A new film called Amazing Grace, opening today, marks the bicentennial of the end of slavery in Britain, portraying the British abolitionist movement as led by activist and Member of Parliament William Wilberforce. In conjunction with the movie, Bristol Bay Productions has launched the Amazing Change campaign in an effort to raise people's awareness about the continuing existence of slavery and build a movement of 21st century abolitionists "to complete William Wilberforce's unfinished work."
There are an estimated 27 million slaves in the world today and at least 10,000 in the United States--144 years after the Emancipation Proclamation and 200 years after Britain ended its participation in the slave trade. In contrast, there were approximately 15 million people enslaved during 150 years of the trans-Atlantic slave trade.
"Anything that brings awareness to slavery in history of the present is positive," says Eric Foner, the leading historian on post-Civil War reconstruction. "If people fighting slavery today identify with the abolitionists, that's good."
There is little doubt that this film will have some of the common pitfalls of any Hollywood biopic. Indeed, reviews in the New York Times and Washington Post have called it "prettified", "an imperfect look at an imperfect soul", and "earnest to a fault." But reviewers have also noted the compelling political, moral, and educational aspects of the film, as well as some brilliant performances by great British actors.
Christopher Brown, professor of history at Rutgers University and author of Moral Capital: Foundations of British Abolitionism, anticipates some of these strengths and weaknesses in the movie: "There is a danger that the abolition of the British slave trade will be reduced to the heroism of one individual and, arguably, not the most important individual. Thomas Clarkson, for example, was absolutely essential to this history too. And the accomplishment of abolition in 1807 had as much to do with Britain's mastery of the sea lanes during the long wars with Napoleonic France. Still, I am glad this subject comes to public attention through this important bicentennial. In the United States, we don't learn enough about the history of slavery and the slave trade outside of our national borders, nor do we often realize the history, character, and importance of antislavery movements outside of the British Isles."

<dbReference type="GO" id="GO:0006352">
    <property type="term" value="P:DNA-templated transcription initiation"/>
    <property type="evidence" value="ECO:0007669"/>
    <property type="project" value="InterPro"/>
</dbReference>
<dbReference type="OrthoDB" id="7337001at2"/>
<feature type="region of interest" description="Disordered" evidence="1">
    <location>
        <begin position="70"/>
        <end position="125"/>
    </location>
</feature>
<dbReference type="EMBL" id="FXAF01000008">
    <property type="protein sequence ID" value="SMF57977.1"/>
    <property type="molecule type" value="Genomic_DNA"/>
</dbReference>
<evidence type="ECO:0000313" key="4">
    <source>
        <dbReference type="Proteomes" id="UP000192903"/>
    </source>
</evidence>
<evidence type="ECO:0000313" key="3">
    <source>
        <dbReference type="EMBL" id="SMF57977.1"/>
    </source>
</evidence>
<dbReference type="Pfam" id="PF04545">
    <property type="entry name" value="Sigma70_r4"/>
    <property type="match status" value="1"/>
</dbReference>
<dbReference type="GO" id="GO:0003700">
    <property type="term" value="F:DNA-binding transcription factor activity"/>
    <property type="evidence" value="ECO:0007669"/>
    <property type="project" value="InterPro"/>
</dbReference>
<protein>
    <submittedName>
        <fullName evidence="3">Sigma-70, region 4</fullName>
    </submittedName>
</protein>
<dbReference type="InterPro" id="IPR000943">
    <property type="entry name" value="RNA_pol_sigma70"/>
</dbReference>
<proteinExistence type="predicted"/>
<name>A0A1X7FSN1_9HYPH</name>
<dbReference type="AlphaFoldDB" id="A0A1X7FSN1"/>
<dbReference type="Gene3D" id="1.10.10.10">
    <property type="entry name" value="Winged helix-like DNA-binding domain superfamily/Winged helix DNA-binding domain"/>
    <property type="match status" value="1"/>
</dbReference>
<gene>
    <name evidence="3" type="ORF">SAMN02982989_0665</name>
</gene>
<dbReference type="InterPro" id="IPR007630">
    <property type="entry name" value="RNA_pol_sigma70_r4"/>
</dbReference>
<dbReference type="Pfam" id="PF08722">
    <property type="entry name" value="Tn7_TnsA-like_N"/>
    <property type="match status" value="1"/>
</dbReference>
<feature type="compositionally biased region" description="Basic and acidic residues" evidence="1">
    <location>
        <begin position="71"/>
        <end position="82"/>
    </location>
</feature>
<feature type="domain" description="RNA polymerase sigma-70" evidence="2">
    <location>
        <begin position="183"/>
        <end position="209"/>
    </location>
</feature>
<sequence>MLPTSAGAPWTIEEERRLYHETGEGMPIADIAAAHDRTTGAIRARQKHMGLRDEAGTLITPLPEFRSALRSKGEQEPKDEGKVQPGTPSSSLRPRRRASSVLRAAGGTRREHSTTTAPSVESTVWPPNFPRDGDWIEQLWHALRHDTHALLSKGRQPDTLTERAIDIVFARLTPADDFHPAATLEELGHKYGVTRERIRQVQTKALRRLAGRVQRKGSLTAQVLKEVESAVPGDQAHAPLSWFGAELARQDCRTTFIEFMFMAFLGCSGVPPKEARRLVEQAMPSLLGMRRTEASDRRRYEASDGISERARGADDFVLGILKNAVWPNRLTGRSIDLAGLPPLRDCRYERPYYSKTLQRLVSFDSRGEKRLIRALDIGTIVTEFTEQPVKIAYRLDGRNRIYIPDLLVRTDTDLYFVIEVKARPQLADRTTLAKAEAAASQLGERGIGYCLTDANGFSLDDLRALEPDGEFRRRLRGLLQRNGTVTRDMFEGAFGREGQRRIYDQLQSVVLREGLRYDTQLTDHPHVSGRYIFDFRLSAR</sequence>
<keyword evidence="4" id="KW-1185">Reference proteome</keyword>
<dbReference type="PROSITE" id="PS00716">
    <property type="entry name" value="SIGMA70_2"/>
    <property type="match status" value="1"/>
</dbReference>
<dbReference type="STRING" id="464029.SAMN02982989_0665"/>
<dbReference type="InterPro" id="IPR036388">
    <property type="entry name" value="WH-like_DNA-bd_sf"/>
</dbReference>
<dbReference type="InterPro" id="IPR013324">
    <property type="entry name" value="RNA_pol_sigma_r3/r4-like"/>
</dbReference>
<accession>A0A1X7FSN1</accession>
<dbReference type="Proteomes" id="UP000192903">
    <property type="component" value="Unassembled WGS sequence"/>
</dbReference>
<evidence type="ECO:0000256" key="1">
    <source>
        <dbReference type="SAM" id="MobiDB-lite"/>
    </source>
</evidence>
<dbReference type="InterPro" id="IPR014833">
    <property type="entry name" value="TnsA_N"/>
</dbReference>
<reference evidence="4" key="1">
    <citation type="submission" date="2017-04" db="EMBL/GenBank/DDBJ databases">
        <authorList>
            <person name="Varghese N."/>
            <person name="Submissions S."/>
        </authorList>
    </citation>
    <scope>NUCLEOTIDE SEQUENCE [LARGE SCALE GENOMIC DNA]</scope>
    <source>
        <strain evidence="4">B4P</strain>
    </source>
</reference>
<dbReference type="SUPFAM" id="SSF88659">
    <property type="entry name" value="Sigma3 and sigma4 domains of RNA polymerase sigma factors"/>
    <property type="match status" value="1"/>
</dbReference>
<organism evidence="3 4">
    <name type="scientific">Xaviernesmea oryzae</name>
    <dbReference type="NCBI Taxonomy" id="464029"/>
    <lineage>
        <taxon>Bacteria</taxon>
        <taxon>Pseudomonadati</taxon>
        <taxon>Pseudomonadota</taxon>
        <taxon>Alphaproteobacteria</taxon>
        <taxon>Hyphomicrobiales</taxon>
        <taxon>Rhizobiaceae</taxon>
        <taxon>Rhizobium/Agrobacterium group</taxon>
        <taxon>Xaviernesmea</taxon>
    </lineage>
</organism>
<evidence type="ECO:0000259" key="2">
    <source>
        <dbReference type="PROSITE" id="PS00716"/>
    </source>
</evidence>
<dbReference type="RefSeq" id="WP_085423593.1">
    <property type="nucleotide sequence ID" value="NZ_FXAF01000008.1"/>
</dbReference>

The contemporary anti-slavery campaign--Amazing Change--will produce some unlikely bedfellows. Philip F. Anschutz, who has ties to the conservative Christian right, owns Bristol Bay Productions. But it's worth remembering that the role religion played in the work of abolitionists in the 18th and 19th centuries was striking, and there are historic ties between the religious community and progressives. (In fact, The Nation was founded by American abolitionists). The Amazing Change campaign is trying to match Wilberforce's astounding achievement by collecting 390,000 signatures on its own petition to end modern slavery.
The organization says petitions will be presented to government officials around the world to "demonstrate our desire to see the emancipation of slaves and accountability for slave masters and others who benefit from the enslavement of people."
If the film sparks a wider movement to end contemporary slavery, any artistic shortcomings or historical inaccuracies will pale in comparison to its achievement.
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